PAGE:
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Last week I mentioned that I had been adding some more information on vegetable growing on my site. Three more sections are now finished: Growing cucumbers and squashes in your garden, Growing legume vegetables - All about beans and peas and How to grow the cole crops - broccoli, Brussels sprouts, cauliflower and cabbage. Do take a look when you have a minute.


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April 21, 2005 12:50 - More on shade and container vegetables

 

Here's another of those stories to encourage people whose gardens have few sunny areas and to teach them that shade is not always bad. When Marianne Price took up gardening in earnest in the late 1990s, she thought of the shade at her Broomall home as "almost a curse." Only the front lawn was sunny. The rest of the yard was in shade, thanks to mature trees and a wooded area at the rear of the property, which is just over an acre.

The trees are still there, but in the past couple of years Price has changed her mind about the shade they cast. "Now, I absolutely love it, and I wouldn't have it any other way," she said of the garden, where she is gradually introducing sweeps of hellebores and other shade bloomers such as epimediums, trilliums, Solomon's seal, native violets and wood poppies, along with ferns and wild ginger -- many of which are more resistant to deer than the hosta she tried initially. Read more..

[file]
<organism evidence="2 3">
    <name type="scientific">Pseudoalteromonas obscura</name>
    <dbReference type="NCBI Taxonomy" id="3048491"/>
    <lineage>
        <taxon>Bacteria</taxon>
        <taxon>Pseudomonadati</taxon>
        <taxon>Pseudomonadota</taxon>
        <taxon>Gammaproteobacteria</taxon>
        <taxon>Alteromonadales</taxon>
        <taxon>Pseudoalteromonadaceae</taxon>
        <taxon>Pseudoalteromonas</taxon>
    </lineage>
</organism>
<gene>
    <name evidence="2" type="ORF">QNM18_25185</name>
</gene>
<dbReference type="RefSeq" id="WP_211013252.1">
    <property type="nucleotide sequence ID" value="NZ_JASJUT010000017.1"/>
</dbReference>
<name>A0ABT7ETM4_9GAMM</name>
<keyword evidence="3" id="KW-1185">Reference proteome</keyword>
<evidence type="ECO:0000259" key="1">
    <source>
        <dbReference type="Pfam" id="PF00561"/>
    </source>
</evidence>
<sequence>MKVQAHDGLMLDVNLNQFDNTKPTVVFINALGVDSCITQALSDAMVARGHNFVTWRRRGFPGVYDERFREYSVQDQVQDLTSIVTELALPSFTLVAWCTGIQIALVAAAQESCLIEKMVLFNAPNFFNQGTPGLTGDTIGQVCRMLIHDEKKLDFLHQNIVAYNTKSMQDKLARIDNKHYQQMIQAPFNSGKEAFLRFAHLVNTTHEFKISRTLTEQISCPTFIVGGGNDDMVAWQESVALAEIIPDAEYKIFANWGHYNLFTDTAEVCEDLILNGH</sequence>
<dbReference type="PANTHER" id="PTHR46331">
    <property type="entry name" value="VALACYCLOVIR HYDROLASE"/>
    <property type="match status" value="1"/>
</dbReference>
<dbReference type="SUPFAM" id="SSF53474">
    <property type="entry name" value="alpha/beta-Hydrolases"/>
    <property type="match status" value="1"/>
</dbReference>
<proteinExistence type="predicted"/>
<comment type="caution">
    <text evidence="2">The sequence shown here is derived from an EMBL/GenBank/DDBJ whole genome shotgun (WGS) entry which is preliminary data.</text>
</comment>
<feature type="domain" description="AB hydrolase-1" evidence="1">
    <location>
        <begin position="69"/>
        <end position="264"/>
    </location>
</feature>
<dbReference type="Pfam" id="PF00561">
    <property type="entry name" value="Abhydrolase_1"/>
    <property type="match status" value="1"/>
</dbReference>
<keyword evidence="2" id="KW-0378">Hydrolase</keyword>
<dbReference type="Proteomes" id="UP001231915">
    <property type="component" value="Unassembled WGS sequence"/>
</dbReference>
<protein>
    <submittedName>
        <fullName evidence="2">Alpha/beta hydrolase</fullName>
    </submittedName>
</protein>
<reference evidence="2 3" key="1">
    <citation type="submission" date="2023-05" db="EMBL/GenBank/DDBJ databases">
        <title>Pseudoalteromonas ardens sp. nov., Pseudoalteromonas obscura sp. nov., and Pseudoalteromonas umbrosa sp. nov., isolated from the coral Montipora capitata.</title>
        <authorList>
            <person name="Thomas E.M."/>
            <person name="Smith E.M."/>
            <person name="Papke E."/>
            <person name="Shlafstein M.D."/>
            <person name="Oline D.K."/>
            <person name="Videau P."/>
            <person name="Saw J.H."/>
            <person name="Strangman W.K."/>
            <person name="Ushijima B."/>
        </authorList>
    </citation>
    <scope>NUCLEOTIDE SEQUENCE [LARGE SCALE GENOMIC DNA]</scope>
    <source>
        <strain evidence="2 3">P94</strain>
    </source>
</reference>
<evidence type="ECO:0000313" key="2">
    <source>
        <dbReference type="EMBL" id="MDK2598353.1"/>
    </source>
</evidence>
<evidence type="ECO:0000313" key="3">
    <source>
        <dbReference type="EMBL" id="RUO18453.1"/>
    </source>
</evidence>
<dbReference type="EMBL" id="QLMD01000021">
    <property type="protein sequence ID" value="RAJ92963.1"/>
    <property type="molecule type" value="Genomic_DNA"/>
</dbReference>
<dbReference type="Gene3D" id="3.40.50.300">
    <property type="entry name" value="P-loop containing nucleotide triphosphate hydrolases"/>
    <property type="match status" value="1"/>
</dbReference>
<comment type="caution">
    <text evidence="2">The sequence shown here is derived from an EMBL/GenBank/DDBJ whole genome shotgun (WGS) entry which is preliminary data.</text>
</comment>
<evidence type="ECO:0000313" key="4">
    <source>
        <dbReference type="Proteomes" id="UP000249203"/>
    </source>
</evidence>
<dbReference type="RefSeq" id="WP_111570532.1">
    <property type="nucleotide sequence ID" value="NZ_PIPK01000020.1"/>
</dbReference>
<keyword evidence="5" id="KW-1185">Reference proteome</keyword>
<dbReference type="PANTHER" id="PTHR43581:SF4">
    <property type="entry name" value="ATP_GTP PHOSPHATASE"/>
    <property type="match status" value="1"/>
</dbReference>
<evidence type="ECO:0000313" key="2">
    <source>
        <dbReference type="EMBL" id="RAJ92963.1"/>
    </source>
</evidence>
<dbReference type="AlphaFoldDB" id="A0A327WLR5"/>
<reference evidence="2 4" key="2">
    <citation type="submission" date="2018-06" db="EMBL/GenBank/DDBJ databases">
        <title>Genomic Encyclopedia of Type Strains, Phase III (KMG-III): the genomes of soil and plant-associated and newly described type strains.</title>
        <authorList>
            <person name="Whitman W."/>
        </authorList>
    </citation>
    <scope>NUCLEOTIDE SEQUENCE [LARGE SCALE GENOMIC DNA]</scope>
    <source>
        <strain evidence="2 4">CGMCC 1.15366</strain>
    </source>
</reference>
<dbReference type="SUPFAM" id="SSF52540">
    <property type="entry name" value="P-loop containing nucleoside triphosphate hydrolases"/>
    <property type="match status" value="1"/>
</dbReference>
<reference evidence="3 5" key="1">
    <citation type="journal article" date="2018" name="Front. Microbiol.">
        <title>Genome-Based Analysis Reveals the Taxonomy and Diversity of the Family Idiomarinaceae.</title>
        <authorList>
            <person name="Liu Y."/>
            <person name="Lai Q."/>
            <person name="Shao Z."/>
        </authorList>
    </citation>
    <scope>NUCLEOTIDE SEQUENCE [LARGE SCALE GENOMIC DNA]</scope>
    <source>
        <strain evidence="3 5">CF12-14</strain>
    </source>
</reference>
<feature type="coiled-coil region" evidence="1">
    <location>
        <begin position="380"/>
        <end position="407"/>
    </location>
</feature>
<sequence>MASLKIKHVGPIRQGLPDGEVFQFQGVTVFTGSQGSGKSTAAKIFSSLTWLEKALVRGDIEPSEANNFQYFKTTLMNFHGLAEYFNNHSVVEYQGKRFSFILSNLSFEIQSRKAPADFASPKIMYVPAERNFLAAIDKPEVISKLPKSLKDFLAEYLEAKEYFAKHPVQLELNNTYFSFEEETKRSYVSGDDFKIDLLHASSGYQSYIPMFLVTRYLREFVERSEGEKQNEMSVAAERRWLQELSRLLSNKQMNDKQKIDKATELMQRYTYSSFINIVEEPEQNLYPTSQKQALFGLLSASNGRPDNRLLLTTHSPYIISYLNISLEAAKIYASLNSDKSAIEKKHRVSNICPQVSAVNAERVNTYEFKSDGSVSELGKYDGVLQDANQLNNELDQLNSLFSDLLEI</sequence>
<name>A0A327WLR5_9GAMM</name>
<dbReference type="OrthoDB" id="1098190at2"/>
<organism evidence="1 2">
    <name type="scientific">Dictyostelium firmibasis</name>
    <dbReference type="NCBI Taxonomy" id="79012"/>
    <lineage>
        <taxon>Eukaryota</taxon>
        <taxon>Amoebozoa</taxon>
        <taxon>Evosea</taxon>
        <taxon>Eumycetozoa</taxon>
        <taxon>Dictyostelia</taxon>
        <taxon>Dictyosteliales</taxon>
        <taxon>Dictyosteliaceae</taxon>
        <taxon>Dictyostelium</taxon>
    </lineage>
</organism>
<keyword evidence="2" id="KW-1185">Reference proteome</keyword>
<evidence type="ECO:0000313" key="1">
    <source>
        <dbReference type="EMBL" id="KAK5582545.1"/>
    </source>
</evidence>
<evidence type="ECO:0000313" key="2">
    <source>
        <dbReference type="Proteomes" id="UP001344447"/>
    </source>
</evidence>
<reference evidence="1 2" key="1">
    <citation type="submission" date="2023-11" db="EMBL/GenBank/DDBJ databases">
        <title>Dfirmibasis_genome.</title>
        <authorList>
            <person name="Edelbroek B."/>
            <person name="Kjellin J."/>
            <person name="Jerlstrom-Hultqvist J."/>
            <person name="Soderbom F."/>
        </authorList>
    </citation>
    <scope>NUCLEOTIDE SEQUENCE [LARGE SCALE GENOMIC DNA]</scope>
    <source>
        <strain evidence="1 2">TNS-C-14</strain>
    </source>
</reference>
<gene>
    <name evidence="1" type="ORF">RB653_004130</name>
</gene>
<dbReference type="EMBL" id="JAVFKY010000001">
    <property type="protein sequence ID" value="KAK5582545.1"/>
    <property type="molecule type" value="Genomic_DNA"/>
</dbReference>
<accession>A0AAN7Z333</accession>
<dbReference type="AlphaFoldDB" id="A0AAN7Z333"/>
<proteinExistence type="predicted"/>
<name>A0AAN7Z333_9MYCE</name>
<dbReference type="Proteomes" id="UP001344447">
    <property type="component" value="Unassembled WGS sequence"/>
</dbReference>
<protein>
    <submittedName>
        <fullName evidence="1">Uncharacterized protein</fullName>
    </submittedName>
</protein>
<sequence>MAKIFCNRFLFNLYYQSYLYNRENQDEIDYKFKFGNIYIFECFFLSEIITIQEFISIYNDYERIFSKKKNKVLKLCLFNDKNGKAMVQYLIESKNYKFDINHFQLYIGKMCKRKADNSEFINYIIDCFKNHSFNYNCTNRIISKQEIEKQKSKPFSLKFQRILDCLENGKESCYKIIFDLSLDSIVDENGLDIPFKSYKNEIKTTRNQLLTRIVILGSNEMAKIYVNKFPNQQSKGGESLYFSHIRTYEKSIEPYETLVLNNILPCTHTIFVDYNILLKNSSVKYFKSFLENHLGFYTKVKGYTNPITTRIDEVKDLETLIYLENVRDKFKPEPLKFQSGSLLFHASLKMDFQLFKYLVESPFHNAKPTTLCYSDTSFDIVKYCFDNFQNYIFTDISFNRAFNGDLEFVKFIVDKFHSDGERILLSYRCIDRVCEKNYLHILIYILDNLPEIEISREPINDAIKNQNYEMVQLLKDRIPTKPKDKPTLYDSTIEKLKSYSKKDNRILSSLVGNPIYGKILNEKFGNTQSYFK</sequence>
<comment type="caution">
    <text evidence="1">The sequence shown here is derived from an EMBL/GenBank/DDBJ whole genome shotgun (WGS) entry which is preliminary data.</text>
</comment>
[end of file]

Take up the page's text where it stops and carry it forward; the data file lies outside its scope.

Back to the vegetable theme, but this time using containers. "The snap peas are eight inches tall, the carrots are up and ready to be thinned, and I've been eating fresh salad greens for several weeks now" reports Terry Kramer. "Despite the wet winter, when the ground is next to impossible to till, fresh spring vegetables can be had because of container gardening.

In my case, a half dozen halved wine barrels located against the south side of the house were filled with potting soil and planted in February. The best part about growing vegetables this way, besides having fresh produce early, is there is no weeding, tilling or stooping to harvest. It is easy, clean gardening that produces fantastic results." Read more..